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Emergence of Shared Intentionality Is Coupled to the Advance of Cumulative Culture

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  • Simon D Angus
  • Jonathan Newton

Abstract

There is evidence that the sharing of intentions was an important factor in the evolution of humans’ unique cognitive abilities. Here, for the first time, we formally model the coevolution of jointly intentional behavior and cumulative culture, showing that rapid techno-cultural advance goes hand in hand with the emergence of the ability to participate in jointly intentional behavior. Conversely, in the absence of opportunities for significant techno-cultural improvement, the ability to undertake jointly intentional behavior is selected against. Thus, we provide a unified mechanism for the suppression or emergence of shared intentions and collaborative behavior in humans, as well as a potential cause of inter-species diversity in the prevalence of such behavior.Author Summary: A typical day in the life of almost any person involves the sharing of intentions. Such shared intentions range from the banal—‘we intend to meet for dinner’, to the elegant—‘we intend to sing a duet’, to those with far reaching consequences—‘we intend to form an alliance to defeat our mutual enemy’. Recent research in developmental psychology suggests that humans’ especial proclivity to undertake jointly intentional behavior could be responsible for the uniqueness of human cognition. That is, humans do not only collaborate because we are smart, but are smart because we collaborate. Using recent advances in game theoretic modeling, we, for the first time, formally model the evolution of the ability to form shared intentions and show that this ability is likely to have evolved at a time when technological and cultural progress offered particularly high benefits to survival, such as might be the case during a period of significant environmental change.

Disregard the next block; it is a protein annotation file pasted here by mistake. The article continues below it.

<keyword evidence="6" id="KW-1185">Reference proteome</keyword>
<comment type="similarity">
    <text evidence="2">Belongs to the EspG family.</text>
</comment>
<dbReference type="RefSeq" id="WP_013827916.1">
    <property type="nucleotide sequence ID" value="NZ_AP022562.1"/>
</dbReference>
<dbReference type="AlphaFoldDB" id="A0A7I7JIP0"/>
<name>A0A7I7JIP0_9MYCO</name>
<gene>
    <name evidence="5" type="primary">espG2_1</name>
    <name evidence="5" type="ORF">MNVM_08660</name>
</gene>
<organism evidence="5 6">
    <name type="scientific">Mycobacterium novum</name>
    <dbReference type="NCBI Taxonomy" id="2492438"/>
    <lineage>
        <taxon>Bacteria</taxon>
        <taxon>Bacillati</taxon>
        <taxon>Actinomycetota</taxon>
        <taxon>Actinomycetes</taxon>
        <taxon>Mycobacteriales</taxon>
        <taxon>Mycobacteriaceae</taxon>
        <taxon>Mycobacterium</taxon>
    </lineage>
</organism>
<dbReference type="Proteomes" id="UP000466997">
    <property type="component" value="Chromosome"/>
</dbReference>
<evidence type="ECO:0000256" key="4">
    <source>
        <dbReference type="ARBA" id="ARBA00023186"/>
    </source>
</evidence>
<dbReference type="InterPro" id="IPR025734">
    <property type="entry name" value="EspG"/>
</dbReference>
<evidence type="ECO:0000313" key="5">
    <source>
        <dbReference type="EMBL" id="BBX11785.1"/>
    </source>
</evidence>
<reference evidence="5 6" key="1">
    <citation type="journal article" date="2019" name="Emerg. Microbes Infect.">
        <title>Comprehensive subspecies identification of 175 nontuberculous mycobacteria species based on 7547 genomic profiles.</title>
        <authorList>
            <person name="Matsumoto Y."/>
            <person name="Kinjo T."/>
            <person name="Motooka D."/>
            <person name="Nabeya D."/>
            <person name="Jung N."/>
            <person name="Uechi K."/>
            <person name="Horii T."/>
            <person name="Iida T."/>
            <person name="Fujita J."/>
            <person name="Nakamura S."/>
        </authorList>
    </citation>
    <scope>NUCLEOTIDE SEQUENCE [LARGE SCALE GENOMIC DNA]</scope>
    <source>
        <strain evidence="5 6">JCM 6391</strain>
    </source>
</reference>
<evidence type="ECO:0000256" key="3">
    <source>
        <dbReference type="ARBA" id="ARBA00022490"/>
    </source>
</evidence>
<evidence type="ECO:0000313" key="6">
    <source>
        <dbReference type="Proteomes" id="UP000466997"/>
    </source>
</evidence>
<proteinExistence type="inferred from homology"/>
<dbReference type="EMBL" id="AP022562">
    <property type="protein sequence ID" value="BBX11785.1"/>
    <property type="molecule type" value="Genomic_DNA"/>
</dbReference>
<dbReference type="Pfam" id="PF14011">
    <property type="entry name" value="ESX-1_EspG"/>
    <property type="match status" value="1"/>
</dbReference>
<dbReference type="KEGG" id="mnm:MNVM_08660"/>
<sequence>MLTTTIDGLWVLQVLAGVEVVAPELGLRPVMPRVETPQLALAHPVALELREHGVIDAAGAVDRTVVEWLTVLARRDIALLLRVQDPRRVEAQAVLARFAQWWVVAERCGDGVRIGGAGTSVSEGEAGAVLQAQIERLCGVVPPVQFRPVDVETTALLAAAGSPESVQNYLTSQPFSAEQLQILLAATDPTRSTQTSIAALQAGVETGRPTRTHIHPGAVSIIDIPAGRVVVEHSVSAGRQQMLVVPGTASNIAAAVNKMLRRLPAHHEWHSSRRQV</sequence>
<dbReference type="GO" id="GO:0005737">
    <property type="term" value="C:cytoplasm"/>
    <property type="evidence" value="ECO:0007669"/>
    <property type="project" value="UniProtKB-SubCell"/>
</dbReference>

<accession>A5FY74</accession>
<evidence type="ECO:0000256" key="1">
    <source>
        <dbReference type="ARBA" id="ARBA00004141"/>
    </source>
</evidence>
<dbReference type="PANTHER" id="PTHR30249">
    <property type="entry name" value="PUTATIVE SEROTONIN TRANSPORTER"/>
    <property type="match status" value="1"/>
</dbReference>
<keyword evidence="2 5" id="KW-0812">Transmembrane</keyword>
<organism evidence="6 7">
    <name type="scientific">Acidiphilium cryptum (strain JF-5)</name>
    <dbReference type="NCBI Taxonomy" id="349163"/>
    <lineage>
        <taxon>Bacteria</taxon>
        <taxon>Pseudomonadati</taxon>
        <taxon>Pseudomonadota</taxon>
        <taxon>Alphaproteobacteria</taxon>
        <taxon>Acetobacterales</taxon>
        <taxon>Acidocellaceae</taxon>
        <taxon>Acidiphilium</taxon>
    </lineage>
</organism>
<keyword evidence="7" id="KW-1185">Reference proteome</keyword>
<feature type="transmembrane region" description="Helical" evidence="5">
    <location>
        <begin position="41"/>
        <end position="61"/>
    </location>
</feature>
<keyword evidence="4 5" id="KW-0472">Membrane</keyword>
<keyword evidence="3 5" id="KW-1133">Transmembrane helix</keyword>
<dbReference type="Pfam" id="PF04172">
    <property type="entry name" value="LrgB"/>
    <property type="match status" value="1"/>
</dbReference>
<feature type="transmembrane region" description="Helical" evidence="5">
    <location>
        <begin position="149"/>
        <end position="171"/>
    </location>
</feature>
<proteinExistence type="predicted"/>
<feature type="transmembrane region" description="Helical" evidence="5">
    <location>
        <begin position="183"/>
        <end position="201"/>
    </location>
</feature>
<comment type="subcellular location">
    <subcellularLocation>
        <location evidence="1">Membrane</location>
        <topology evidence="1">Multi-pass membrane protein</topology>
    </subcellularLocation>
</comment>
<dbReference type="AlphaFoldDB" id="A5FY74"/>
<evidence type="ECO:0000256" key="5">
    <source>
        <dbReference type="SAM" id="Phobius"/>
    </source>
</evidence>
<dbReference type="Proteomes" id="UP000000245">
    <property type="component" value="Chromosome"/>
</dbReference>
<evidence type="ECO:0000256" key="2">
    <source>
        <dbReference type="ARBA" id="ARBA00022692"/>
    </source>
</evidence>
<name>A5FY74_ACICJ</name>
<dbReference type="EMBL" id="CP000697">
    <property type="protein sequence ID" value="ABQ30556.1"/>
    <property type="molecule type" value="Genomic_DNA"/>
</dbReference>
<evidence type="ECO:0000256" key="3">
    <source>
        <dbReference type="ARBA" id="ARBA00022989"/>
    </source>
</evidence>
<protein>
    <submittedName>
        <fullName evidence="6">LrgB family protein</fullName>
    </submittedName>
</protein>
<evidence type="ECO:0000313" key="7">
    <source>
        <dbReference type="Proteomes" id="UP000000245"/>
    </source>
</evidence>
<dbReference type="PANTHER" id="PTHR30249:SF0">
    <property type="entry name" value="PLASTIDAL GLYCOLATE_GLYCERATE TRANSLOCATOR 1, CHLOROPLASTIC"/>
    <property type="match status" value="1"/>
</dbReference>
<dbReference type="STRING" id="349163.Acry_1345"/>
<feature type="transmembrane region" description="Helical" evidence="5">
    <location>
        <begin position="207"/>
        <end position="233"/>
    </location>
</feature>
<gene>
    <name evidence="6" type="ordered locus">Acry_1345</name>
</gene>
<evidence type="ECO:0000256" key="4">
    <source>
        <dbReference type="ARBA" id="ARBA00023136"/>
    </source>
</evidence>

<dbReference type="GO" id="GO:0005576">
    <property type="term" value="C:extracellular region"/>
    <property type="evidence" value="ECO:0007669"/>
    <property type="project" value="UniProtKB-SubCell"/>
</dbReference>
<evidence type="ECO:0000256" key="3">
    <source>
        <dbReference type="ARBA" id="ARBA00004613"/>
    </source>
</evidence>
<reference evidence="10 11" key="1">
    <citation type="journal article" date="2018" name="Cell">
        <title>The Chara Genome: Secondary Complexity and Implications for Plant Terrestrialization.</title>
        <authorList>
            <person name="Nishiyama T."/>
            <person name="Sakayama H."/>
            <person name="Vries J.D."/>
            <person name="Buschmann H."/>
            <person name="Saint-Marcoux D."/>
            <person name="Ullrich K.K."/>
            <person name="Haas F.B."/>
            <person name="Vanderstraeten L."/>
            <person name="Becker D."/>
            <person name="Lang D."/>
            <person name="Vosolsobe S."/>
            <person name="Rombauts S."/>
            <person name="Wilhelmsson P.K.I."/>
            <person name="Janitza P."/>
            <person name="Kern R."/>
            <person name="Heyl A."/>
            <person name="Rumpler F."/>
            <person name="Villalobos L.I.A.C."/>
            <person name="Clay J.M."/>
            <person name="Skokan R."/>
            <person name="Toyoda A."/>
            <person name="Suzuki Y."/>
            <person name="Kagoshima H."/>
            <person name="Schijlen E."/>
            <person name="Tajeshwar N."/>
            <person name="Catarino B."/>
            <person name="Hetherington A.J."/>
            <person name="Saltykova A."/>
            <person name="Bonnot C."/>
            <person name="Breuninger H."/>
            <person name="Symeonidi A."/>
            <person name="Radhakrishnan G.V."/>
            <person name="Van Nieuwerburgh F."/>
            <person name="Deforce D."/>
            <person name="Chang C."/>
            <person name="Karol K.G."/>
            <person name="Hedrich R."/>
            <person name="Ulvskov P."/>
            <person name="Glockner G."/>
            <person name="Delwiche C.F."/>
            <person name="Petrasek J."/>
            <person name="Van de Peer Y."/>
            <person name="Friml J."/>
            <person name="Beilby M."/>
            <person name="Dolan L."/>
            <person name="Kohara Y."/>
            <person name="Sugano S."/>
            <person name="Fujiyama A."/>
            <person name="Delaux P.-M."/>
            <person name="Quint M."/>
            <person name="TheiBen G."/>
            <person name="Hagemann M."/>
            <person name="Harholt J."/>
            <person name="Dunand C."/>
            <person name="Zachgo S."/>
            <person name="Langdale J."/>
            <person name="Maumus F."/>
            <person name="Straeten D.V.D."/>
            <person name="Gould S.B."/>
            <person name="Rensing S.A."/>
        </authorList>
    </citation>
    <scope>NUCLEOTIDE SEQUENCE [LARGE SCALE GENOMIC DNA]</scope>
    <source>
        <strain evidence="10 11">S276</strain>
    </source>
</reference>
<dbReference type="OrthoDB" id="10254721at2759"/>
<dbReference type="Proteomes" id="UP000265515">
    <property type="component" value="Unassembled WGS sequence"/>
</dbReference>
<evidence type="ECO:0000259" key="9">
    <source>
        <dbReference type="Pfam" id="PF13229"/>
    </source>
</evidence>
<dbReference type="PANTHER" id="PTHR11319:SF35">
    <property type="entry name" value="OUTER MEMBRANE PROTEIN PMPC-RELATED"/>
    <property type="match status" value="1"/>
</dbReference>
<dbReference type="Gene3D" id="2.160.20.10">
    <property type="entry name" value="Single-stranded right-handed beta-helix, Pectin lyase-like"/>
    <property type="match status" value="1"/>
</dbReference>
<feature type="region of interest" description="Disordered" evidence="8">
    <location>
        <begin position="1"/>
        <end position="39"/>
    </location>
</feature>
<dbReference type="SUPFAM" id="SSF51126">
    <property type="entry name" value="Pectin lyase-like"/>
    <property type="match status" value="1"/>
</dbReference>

Suggested Citation

  • Simon D Angus & Jonathan Newton, 2015. "Emergence of Shared Intentionality Is Coupled to the Advance of Cumulative Culture," PLOS Computational Biology, Public Library of Science, vol. 11(10), pages 1-12, October.
  • Handle: RePEc:plo:pcbi00:1004587
    DOI: 10.1371/journal.pcbi.1004587
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    References listed on IDEAS

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    1. Glenn Ellison, 2000. "Basins of Attraction, Long-Run Stochastic Stability, and the Speed of Step-by-Step Evolution," Review of Economic Studies, Oxford University Press, vol. 67(1), pages 17-45.
    2. Newton, Jonathan & Angus, Simon D., 2015. "Coalitions, tipping points and the speed of evolution," Journal of Economic Theory, Elsevier, vol. 157(C), pages 172-187.
    3. Sawa, Ryoji, 2014. "Coalitional stochastic stability in games, networks and markets," Games and Economic Behavior, Elsevier, vol. 88(C), pages 90-111.
    4. Jorgen W. Weibull, 1997. "Evolutionary Game Theory," MIT Press Books, The MIT Press, edition 1, volume 1, number 0262731215.
    5. repec:hhs:iuiwop:487 is not listed on IDEAS
    6. Newton, Jonathan, 2012. "Recontracting and stochastic stability in cooperative games," Journal of Economic Theory, Elsevier, vol. 147(1), pages 364-381.
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    Cited by:

    1. Newton, Jonathan & Wait, Andrew & Angus, Simon D., 2019. "Watercooler chat, organizational structure and corporate culture," Games and Economic Behavior, Elsevier, vol. 118(C), pages 354-365.
    2. Newton, Jonathan & Sercombe, Damian, 2020. "Agency, potential and contagion," Games and Economic Behavior, Elsevier, vol. 119(C), pages 79-97.
    3. Khalil, Elias L., 2020. "The isomorphism hypothesis: The prisoner's dilemma as intertemporal allocation, and vice versa," Journal of Economic Behavior & Organization, Elsevier, vol. 176(C), pages 735-746.
    4. Simon D Angus & Jonathan Newton, 2020. "Collaboration leads to cooperation on sparse networks," PLOS Computational Biology, Public Library of Science, vol. 16(1), pages 1-11, January.

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